The Slowdown In The Miami Real Estate Market

In the last fifteen years top Florida architects has been going through an amazing transformation that is still in full swing today. The once crime ridden city, mostly home to retirees from northern US areas, is today one of the top world tourist destinations with its 10 million visitors every year. The “magic” city saw a urban transformation that is making it today the new business gateway to the Latin American markets, with over 1,500 companies that selected Miami to be the headquarter for their South American operations. In addition to being the number one destination for cruises in the US , Miami has also established itself has one of the two larger commercial ports in the United States , thriving on the high volume import and export business. Furthermore, Miami has become the second most important banking pole in the East Coast of the US , second only to New York , the banking capital of the world

Along with this evolution, inevitably came the transformation of the city skyline and the redevelopment of many areas that were neglected before, as well as the development of new areas of the city. Today Miami Beach is seeing the completion of its amazing renaissance with several new real estate projects under way, and Miami as a whole is continuing its transformation into becoming a full fledge worldwide metropolis with 5 million people living in its larger urban area (which include Miami-Dade, Broward and Palm Beach County).

Since 2001 the evolution of the real estate market in Miami has reflected this historical transformation of the City, with prices of properties finally starting to catch up with those of the other main urban metropolis in the US. One major and fairly unique element that characterizes the Miami real estate market is that almost half of the residential properties sold are second homes to a vast array of international and domestic owners, attracted by the wonderful weather and beaches as well as the unique nightlife and cosmopolitan flavor that characterize Miami. This has been a stabilizing factor in today’s market, which in the last year and a half has been taking a pause to adjust to some of the excesses that inevitably came during this unprecedented time of real estate growth.

As it is often the case, along with the strong growth in the real estate market came an overly optimistic view of how many new units could that market absorb, with the result that an excessive number of residential properties, especially condominiums, were planned to be built by developers around town. A second issue was that many pre-construction units were sold by developers to investors, who did not have the traditional view of renting the property while owning it to benefit from its long term appreciation, but rather to “flip” it to a second buyer before the unit was completed, therefore making a substantial return on their initial investment without ever having to close on the unit.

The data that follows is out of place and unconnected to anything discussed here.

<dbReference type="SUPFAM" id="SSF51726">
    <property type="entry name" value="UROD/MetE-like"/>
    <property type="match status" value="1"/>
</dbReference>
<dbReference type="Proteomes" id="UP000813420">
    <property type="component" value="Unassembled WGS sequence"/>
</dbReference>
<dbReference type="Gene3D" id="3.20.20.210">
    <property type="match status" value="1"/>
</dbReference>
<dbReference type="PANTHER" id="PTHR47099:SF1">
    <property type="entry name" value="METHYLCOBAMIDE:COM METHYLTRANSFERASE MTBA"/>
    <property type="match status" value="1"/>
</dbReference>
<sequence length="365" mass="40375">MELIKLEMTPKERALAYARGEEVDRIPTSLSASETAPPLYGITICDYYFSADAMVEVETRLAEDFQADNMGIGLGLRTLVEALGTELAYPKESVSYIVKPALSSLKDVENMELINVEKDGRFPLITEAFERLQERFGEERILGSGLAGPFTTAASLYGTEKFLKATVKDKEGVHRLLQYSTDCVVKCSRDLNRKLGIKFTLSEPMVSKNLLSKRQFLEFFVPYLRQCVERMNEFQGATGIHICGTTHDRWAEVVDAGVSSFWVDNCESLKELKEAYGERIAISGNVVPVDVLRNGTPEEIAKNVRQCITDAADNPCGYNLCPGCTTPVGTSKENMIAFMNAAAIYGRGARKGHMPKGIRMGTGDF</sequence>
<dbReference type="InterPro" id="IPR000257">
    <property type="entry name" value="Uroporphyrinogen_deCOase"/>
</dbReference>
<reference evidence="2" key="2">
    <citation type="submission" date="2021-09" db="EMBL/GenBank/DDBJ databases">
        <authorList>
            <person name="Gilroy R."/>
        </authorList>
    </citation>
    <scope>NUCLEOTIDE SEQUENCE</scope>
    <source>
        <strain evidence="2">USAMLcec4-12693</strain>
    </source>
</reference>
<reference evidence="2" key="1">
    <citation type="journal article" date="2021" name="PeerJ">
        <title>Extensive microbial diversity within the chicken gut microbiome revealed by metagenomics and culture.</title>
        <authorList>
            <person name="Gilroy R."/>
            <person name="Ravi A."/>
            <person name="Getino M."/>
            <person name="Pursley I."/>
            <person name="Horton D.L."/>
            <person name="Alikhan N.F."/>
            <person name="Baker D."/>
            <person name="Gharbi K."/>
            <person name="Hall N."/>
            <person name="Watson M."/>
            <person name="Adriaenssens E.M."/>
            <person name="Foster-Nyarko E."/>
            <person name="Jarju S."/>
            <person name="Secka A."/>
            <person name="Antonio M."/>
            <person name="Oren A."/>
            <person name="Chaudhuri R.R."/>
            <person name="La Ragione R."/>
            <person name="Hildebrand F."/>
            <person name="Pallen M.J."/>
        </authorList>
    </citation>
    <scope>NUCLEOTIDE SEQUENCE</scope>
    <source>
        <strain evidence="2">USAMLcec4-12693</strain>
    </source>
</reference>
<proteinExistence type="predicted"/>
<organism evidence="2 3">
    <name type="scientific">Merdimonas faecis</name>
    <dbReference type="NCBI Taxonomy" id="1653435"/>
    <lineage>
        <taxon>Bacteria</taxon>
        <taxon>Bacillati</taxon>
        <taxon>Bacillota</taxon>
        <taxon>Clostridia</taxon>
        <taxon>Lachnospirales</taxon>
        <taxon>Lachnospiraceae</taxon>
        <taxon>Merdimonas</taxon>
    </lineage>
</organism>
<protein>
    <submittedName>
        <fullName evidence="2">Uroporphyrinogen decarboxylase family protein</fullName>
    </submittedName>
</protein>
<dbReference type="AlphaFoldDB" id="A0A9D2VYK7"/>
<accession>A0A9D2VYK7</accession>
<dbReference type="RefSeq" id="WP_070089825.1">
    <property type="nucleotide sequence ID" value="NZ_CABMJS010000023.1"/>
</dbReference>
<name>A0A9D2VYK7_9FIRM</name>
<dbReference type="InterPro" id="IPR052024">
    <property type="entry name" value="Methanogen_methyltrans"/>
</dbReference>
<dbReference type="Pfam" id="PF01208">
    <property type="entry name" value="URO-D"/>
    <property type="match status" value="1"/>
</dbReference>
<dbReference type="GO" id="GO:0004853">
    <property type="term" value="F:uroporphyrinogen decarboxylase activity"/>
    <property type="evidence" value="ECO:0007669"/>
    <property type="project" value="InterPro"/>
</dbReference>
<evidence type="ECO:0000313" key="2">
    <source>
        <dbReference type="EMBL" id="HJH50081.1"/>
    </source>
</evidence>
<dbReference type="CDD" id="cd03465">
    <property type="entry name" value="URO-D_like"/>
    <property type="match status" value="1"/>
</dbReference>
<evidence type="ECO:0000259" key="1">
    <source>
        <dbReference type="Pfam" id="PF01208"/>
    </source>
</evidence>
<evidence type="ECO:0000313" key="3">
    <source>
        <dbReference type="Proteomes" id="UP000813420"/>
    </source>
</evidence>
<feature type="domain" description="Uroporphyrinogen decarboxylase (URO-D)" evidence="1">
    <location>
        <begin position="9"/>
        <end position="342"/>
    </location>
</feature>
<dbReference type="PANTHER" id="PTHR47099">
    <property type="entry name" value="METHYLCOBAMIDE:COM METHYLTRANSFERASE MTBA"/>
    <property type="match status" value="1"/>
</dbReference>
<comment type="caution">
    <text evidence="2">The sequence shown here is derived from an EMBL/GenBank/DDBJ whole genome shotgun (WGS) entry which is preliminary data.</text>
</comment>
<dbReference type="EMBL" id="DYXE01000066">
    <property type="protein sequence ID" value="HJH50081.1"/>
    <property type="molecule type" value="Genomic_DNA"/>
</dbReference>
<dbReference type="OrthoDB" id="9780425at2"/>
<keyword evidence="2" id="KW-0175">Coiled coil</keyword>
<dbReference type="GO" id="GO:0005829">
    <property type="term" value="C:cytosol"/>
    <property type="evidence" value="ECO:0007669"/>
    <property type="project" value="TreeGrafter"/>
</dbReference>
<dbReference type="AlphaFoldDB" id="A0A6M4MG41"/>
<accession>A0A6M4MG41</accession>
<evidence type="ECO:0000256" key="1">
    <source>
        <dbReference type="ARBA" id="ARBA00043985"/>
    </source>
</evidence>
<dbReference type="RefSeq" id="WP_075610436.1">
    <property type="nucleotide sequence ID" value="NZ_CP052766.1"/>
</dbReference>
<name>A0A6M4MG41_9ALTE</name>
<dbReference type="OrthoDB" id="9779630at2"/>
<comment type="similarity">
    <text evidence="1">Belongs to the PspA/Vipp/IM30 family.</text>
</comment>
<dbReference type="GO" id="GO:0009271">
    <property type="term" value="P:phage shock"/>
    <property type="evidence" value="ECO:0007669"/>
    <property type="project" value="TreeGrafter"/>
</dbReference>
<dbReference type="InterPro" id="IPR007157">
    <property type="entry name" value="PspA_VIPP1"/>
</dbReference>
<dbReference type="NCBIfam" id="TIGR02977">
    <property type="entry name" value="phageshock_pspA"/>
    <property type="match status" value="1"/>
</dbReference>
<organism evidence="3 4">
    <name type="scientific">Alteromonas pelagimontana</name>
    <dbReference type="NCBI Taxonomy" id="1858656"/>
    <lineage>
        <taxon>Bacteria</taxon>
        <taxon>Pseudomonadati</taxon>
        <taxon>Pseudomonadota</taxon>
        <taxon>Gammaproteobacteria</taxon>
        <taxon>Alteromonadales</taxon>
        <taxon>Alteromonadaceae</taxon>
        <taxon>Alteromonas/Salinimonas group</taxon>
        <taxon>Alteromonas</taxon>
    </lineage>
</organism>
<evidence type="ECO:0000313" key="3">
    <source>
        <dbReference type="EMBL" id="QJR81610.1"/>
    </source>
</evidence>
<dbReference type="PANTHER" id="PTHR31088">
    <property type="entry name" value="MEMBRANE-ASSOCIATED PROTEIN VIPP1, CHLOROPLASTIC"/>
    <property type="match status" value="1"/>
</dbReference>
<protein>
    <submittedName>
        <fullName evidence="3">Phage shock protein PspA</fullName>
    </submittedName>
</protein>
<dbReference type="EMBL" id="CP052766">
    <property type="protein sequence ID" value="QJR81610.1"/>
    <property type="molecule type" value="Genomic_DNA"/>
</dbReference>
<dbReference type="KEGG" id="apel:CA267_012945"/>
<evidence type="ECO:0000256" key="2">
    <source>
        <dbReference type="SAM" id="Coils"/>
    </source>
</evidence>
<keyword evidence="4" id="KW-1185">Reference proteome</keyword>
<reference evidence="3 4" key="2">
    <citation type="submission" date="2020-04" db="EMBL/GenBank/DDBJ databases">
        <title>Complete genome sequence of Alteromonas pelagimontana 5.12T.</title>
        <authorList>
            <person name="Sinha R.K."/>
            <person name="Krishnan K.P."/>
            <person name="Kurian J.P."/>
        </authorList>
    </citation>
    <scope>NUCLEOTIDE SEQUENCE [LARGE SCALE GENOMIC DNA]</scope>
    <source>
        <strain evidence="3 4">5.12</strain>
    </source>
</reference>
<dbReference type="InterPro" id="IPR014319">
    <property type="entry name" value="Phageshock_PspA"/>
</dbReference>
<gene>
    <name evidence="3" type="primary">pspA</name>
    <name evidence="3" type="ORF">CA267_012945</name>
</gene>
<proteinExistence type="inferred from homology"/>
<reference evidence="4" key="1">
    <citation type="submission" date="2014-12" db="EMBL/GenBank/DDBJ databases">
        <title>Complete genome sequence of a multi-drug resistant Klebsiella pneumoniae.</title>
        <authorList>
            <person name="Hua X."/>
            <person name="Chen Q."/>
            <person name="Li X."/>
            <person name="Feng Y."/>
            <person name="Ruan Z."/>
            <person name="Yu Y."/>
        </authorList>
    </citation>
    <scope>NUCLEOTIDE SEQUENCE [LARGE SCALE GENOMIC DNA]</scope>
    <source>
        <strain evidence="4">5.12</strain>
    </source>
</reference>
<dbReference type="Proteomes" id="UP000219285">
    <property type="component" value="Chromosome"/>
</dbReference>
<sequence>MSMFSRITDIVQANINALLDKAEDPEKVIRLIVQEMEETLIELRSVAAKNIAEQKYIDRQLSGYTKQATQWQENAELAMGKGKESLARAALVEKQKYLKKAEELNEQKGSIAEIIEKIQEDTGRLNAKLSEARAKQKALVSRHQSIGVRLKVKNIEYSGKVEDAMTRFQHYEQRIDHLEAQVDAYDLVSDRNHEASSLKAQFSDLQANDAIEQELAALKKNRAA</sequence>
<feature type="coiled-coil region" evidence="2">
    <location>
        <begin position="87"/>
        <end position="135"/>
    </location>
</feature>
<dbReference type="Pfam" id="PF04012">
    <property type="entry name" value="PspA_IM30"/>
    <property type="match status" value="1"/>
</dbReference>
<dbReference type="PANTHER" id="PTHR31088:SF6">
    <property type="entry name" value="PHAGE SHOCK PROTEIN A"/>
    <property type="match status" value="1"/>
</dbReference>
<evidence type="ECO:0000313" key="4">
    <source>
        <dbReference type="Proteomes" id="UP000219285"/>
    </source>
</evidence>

This trick has been working in many cases during the boom years, but in recent times, with the market coming back to a more normalized pace, it has created a situation where several buyers are faced with the necessity to close on properties they did not plan to ultimately buy. A third factor has to do with the psychology of investing: in time of uncertainty, people defer their purchases taking a “wait and see” approach, not knowing if the time to buy is now or later on. Two more reasons of concern have finally been the soaring insurance costs for homeowners, which hit a peak after the busy 2005 hurricane season, and the level of property taxes which have been increasing in the last few years along with property values.

All these factors led to a situation where sales of residential units in Miami slowed down considerably compared to the previous years, although the total volume of sales was still of the highest from an historical point of view, reflecting once more the permanent transformation of the City and its new demographics. The slowdown in the Miami real estate market also came as part of the overall adjustments that took place in the major US as well as international property markets after several years of strong growth.

Leave a Reply

Your email address will not be published. Required fields are marked *